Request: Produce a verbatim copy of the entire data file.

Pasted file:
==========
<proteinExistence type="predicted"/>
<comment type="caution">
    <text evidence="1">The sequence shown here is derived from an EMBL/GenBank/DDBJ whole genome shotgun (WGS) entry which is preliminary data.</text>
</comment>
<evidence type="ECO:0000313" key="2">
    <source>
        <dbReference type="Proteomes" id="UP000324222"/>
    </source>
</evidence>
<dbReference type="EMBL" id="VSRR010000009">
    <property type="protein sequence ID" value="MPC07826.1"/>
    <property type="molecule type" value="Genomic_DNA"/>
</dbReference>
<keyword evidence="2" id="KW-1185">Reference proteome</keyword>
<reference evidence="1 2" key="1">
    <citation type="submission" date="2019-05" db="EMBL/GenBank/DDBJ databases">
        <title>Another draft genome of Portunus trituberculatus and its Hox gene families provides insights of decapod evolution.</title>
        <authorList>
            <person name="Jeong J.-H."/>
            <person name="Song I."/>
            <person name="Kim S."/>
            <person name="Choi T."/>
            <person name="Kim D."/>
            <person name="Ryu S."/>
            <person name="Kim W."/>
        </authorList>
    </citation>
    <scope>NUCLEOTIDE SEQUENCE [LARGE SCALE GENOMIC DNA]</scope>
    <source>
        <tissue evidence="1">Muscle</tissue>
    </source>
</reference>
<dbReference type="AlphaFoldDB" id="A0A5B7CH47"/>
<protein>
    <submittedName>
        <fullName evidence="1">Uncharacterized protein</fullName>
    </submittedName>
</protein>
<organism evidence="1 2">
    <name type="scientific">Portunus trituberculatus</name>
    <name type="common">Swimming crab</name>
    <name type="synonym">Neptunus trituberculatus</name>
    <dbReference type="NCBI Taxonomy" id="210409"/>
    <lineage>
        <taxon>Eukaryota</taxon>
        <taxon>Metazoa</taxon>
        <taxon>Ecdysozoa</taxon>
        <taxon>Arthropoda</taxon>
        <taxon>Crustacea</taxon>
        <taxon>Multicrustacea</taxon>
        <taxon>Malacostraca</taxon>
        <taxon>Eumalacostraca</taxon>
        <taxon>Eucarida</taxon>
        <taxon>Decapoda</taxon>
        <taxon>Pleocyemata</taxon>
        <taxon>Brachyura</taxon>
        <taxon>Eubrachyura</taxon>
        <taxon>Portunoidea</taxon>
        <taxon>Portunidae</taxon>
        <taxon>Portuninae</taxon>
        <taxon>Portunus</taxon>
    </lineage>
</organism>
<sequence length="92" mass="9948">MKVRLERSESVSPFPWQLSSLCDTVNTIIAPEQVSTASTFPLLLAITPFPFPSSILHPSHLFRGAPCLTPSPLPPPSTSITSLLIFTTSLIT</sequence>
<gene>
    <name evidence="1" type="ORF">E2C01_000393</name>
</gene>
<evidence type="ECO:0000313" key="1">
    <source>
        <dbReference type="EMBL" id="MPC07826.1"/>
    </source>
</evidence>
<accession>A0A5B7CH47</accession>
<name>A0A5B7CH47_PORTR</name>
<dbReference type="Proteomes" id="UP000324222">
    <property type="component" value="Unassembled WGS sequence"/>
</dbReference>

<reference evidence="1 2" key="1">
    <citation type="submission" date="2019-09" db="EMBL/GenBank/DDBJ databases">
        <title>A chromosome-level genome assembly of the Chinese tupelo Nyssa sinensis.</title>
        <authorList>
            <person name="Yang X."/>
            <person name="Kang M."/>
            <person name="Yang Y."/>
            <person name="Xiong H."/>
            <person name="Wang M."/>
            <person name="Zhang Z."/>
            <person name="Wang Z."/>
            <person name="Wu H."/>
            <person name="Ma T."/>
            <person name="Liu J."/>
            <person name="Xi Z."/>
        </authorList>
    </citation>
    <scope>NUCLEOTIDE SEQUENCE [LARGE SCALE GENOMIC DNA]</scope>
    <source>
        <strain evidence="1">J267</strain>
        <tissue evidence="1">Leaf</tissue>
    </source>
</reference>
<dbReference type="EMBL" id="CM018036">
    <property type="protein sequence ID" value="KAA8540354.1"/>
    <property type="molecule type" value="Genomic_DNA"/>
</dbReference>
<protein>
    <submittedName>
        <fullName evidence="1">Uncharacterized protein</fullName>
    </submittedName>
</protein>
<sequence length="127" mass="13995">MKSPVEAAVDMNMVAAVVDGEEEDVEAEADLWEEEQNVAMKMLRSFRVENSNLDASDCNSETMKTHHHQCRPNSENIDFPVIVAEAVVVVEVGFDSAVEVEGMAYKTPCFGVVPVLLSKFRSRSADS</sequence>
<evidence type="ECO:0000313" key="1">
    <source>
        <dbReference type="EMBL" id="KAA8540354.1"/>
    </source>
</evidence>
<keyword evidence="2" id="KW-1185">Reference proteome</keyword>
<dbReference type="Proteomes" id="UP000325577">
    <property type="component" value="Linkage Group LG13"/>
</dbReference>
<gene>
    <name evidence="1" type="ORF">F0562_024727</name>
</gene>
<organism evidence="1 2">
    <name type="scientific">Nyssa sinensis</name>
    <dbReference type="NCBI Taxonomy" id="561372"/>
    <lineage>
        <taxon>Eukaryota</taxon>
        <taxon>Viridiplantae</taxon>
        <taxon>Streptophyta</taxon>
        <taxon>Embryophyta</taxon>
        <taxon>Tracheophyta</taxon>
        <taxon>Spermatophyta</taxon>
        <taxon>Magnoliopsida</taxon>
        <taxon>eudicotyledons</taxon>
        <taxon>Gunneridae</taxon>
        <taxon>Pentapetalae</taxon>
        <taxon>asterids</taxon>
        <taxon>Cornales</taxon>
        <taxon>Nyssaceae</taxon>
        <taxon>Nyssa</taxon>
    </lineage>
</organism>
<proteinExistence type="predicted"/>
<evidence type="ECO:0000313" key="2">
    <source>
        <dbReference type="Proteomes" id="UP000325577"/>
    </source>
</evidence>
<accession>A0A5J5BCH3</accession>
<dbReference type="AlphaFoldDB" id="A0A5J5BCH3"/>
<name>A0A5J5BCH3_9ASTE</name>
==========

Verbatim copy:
<proteinExistence type="predicted"/>
<comment type="caution">
    <text evidence="1">The sequence shown here is derived from an EMBL/GenBank/DDBJ whole genome shotgun (WGS) entry which is preliminary data.</text>
</comment>
<evidence type="ECO:0000313" key="2">
    <source>
        <dbReference type="Proteomes" id="UP000324222"/>
    </source>
</evidence>
<dbReference type="EMBL" id="VSRR010000009">
    <property type="protein sequence ID" value="MPC07826.1"/>
    <property type="molecule type" value="Genomic_DNA"/>
</dbReference>
<keyword evidence="2" id="KW-1185">Reference proteome</keyword>
<reference evidence="1 2" key="1">
    <citation type="submission" date="2019-05" db="EMBL/GenBank/DDBJ databases">
        <title>Another draft genome of Portunus trituberculatus and its Hox gene families provides insights of decapod evolution.</title>
        <authorList>
            <person name="Jeong J.-H."/>
            <person name="Song I."/>
            <person name="Kim S."/>
            <person name="Choi T."/>
            <person name="Kim D."/>
            <person name="Ryu S."/>
            <person name="Kim W."/>
        </authorList>
    </citation>
    <scope>NUCLEOTIDE SEQUENCE [LARGE SCALE GENOMIC DNA]</scope>
    <source>
        <tissue evidence="1">Muscle</tissue>
    </source>
</reference>
<dbReference type="AlphaFoldDB" id="A0A5B7CH47"/>
<protein>
    <submittedName>
        <fullName evidence="1">Uncharacterized protein</fullName>
    </submittedName>
</protein>
<organism evidence="1 2">
    <name type="scientific">Portunus trituberculatus</name>
    <name type="common">Swimming crab</name>
    <name type="synonym">Neptunus trituberculatus</name>
    <dbReference type="NCBI Taxonomy" id="210409"/>
    <lineage>
        <taxon>Eukaryota</taxon>
        <taxon>Metazoa</taxon>
        <taxon>Ecdysozoa</taxon>
        <taxon>Arthropoda</taxon>
        <taxon>Crustacea</taxon>
        <taxon>Multicrustacea</taxon>
        <taxon>Malacostraca</taxon>
        <taxon>Eumalacostraca</taxon>
        <taxon>Eucarida</taxon>
        <taxon>Decapoda</taxon>
        <taxon>Pleocyemata</taxon>
        <taxon>Brachyura</taxon>
        <taxon>Eubrachyura</taxon>
        <taxon>Portunoidea</taxon>
        <taxon>Portunidae</taxon>
        <taxon>Portuninae</taxon>
        <taxon>Portunus</taxon>
    </lineage>
</organism>
<sequence length="92" mass="9948">MKVRLERSESVSPFPWQLSSLCDTVNTIIAPEQVSTASTFPLLLAITPFPFPSSILHPSHLFRGAPCLTPSPLPPPSTSITSLLIFTTSLIT</sequence>
<gene>
    <name evidence="1" type="ORF">E2C01_000393</name>
</gene>
<evidence type="ECO:0000313" key="1">
    <source>
        <dbReference type="EMBL" id="MPC07826.1"/>
    </source>
</evidence>
<accession>A0A5B7CH47</accession>
<name>A0A5B7CH47_PORTR</name>
<dbReference type="Proteomes" id="UP000324222">
    <property type="component" value="Unassembled WGS sequence"/>
</dbReference>

<reference evidence="1 2" key="1">
    <citation type="submission" date="2019-09" db="EMBL/GenBank/DDBJ databases">
        <title>A chromosome-level genome assembly of the Chinese tupelo Nyssa sinensis.</title>
        <authorList>
            <person name="Yang X."/>
            <person name="Kang M."/>
            <person name="Yang Y."/>
            <person name="Xiong H."/>
            <person name="Wang M."/>
            <person name="Zhang Z."/>
            <person name="Wang Z."/>
            <person name="Wu H."/>
            <person name="Ma T."/>
            <person name="Liu J."/>
            <person name="Xi Z."/>
        </authorList>
    </citation>
    <scope>NUCLEOTIDE SEQUENCE [LARGE SCALE GENOMIC DNA]</scope>
    <source>
        <strain evidence="1">J267</strain>
        <tissue evidence="1">Leaf</tissue>
    </source>
</reference>
<dbReference type="EMBL" id="CM018036">
    <property type="protein sequence ID" value="KAA8540354.1"/>
    <property type="molecule type" value="Genomic_DNA"/>
</dbReference>
<protein>
    <submittedName>
        <fullName evidence="1">Uncharacterized protein</fullName>
    </submittedName>
</protein>
<sequence length="127" mass="13995">MKSPVEAAVDMNMVAAVVDGEEEDVEAEADLWEEEQNVAMKMLRSFRVENSNLDASDCNSETMKTHHHQCRPNSENIDFPVIVAEAVVVVEVGFDSAVEVEGMAYKTPCFGVVPVLLSKFRSRSADS</sequence>
<evidence type="ECO:0000313" key="1">
    <source>
        <dbReference type="EMBL" id="KAA8540354.1"/>
    </source>
</evidence>
<keyword evidence="2" id="KW-1185">Reference proteome</keyword>
<dbReference type="Proteomes" id="UP000325577">
    <property type="component" value="Linkage Group LG13"/>
</dbReference>
<gene>
    <name evidence="1" type="ORF">F0562_024727</name>
</gene>
<organism evidence="1 2">
    <name type="scientific">Nyssa sinensis</name>
    <dbReference type="NCBI Taxonomy" id="561372"/>
    <lineage>
        <taxon>Eukaryota</taxon>
        <taxon>Viridiplantae</taxon>
        <taxon>Streptophyta</taxon>
        <taxon>Embryophyta</taxon>
        <taxon>Tracheophyta</taxon>
        <taxon>Spermatophyta</taxon>
        <taxon>Magnoliopsida</taxon>
        <taxon>eudicotyledons</taxon>
        <taxon>Gunneridae</taxon>
        <taxon>Pentapetalae</taxon>
        <taxon>asterids</taxon>
        <taxon>Cornales</taxon>
        <taxon>Nyssaceae</taxon>
        <taxon>Nyssa</taxon>
    </lineage>
</organism>
<proteinExistence type="predicted"/>
<evidence type="ECO:0000313" key="2">
    <source>
        <dbReference type="Proteomes" id="UP000325577"/>
    </source>
</evidence>
<accession>A0A5J5BCH3</accession>
<dbReference type="AlphaFoldDB" id="A0A5J5BCH3"/>
<name>A0A5J5BCH3_9ASTE</name>